Converting an old laptop into a Chromebook

If you have an old laptop lying around that has become too slow to run the operating system it has, you can save it by installing a lightweight version of Chromium OS to breathe new life into it.

A company called Neverware has a version of Chromium OS called CloudReady and is integrated with the cloud for basically all functions. Many old Windows and Mac computers have more than enough power to run it as their specs often exceed that of currently sold Chromebooks.

Most computers are supported and you can check their list of known devices. If it doesn’t happen to be on there, it is often still supported but is not guaranteed to work.

Installation is very simple, all you need is a computer with the downloaded OS file from their site, Chrome, and a USB flash drive (8/16GB).


The utility will then prepare the drive and make it bootable for you. After this process is done, you need to plug the drive into the computer you want to convert and boot from it. The key to do this varies from computer to computer, so you may need to do a Google search before.

Once the computer starts up from the drive, you can select whether to install it by itself or dual boot with the current operating system installed. Dual-booting is not the best option but it is possible if your computer will support it.


Once it installs, which could take up to 20 minutes, you can set it up and use it.

By doing this, you can revive a slow computer and give it to someone or use it yourself for most common tasks. Watching videos, browsing websites and creating documents/spreadsheets are all fast and fluid with Chrome OS. I highly recommend everyone do this for their old machines so they do not go to waste or end up in landfills.

iOS 11 Virus/Malware

Recently, TrendMicro, a security company, has published a serious flaw in iOS 11 that involves a malicious profile that can harm your phone and render it inoperable temporarily.

The latest Safari on iOS will automatically download a profile if it accepts a server response from a website.


The images above show how the profile is a blob object and how Safari receives it

An iOS Configuration Profile has many uses such as enabling ” developers to streamline the settings of a huge number of devices, including email and exchange, network, and certificates”. Malicious profiles can wreak havoc on your devices through this by creating unsigned instances of itself and preventing deletion.


The profile creates the same icon over and over again, filling all the pages up on the phone with useless icons that crash the SpringBoard if clicked.

In order to remove it from your device, you must use Apple’s Configurator tool to manage the installed profiles. It only works on Mac and can fail if the profile was not installed correctly.

A video of this malware in a more weaponized version can be seen here:

As you can see, you shouldn’t install profiles from unknown sources as are capable of messing with the settings and take advantage of loopholes such as this. Another good practice would be updating your phone to the latest version, but that can also be bad as seen by this new iOS 11 malware.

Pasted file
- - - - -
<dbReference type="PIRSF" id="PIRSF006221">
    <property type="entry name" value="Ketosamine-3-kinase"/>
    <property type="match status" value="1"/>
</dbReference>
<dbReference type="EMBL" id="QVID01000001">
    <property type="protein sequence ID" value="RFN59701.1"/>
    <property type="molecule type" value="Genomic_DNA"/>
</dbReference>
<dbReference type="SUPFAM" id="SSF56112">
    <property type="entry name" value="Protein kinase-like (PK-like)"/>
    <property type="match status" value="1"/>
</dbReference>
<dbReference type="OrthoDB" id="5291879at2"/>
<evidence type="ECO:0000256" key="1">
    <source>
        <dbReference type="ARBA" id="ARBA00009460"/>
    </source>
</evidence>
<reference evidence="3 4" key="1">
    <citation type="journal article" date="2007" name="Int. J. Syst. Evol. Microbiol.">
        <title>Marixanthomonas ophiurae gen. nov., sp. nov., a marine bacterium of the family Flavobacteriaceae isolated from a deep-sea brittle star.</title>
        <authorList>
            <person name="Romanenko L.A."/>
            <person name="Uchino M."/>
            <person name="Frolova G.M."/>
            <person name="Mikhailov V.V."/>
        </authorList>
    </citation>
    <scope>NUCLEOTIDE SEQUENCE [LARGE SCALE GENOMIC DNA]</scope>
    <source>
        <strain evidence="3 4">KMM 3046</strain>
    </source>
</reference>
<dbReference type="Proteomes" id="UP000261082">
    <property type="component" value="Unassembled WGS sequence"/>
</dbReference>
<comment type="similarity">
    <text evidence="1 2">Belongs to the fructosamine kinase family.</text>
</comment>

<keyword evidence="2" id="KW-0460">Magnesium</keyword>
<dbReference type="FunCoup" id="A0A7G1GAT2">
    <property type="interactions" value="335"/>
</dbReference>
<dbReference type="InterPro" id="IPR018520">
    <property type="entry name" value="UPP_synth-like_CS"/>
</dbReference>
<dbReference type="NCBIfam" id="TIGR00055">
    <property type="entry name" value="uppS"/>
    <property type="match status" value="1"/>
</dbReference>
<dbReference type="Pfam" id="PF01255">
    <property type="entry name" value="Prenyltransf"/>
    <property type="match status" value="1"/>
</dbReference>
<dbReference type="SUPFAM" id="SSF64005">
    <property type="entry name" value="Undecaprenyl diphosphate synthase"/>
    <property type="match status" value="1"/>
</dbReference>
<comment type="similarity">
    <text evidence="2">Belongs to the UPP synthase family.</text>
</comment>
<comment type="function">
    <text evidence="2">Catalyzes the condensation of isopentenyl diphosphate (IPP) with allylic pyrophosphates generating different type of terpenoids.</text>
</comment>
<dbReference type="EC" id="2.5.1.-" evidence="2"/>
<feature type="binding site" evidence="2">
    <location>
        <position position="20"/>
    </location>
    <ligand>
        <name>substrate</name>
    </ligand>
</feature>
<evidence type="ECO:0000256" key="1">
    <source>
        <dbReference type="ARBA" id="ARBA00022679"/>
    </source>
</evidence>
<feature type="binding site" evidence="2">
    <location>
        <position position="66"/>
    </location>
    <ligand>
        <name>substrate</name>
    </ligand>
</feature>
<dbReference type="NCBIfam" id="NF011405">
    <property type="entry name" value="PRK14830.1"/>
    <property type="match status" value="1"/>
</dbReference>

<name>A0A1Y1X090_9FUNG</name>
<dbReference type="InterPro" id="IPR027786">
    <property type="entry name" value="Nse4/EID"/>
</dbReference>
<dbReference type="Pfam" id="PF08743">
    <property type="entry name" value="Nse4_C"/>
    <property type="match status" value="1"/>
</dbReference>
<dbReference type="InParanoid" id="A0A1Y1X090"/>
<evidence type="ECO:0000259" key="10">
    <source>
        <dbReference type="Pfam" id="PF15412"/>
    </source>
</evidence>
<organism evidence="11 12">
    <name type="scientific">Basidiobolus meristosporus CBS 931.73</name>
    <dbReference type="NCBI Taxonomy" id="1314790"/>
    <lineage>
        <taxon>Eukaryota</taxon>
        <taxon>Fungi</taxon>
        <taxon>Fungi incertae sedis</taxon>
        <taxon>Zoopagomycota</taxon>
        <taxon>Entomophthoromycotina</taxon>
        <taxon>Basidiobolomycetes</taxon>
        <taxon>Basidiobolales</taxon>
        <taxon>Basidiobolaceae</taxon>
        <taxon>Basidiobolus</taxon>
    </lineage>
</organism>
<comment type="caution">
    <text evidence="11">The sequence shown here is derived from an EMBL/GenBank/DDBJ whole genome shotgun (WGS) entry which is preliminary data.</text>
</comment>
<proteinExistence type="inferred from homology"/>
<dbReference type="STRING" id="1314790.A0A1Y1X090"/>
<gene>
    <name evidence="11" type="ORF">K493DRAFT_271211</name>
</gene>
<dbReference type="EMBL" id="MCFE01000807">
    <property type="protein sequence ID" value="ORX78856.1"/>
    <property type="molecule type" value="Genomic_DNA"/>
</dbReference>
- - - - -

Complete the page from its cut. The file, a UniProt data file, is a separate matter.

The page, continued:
Installing Custom ROMs

A custom rom is an alternate operating system that can be installed on an Android device. However since every device is different, not all roms will be compatible. Most devices that are shipped by manufacturers such as Samsung and LG come with a skin over regular “vanilla” or stock Android. Some phones however, such as Google’s Nexus and Pixel line of phones run Android without any modifications and are not held down by any bloatware or unnecessary apps. Custom roms allow you to install operating systems based on stock Android or other UIs on devices that don’t ship with it.

To install these new OSes, you need to first unlock your bootloader and flash a custom recovery. To do this on a Nexus/Pixel phone, you can plug your phone into your computer and use CMD or Terminal. On a Samsung Phone, you would use something such as CF-auto root. On HTC/Moto/LG, you can often obtain an unlock code/method from the manufacturer to do it.


After you unlock your bootloader, the next step would be to find a custom recovery supported by your specific phone. The most popular is TWRP (Team Win Recovery Project) and can be downloaded for many different devices at Once it is downloaded, you can use CMD/Terminal or Odin for Samsung to flash it.


Finally, you will be able to browse websites such as XDA for roms and other operating systems built for your device. Once you pick one, download it and find a corresponding Google apps package. Now plug your phone into your computer and copy it over.

Shutdown your phone and hold the Volume Down and Power at the same time, and TWRP should boot. Here you should click backup to create a Nandroid in case anything goes wrong. Transfer this backup to your computer.


Next, click Wipe and swipe the arrow, which will delete all your data, so be careful. Then click install and choose the rom zip file you downloaded earlier. Once this is done flashing, you can install the Gapps zip.


Now reboot your device and wait 5-10 minutes for the first boot. If you did everything properly, you should be able to setup your device and use it!


For more specific steps, search the internet and the XDA forums for detailed instructions pertaining to your device. If anything fails in the process, you can always restore your nandroid to return your device to its previous state.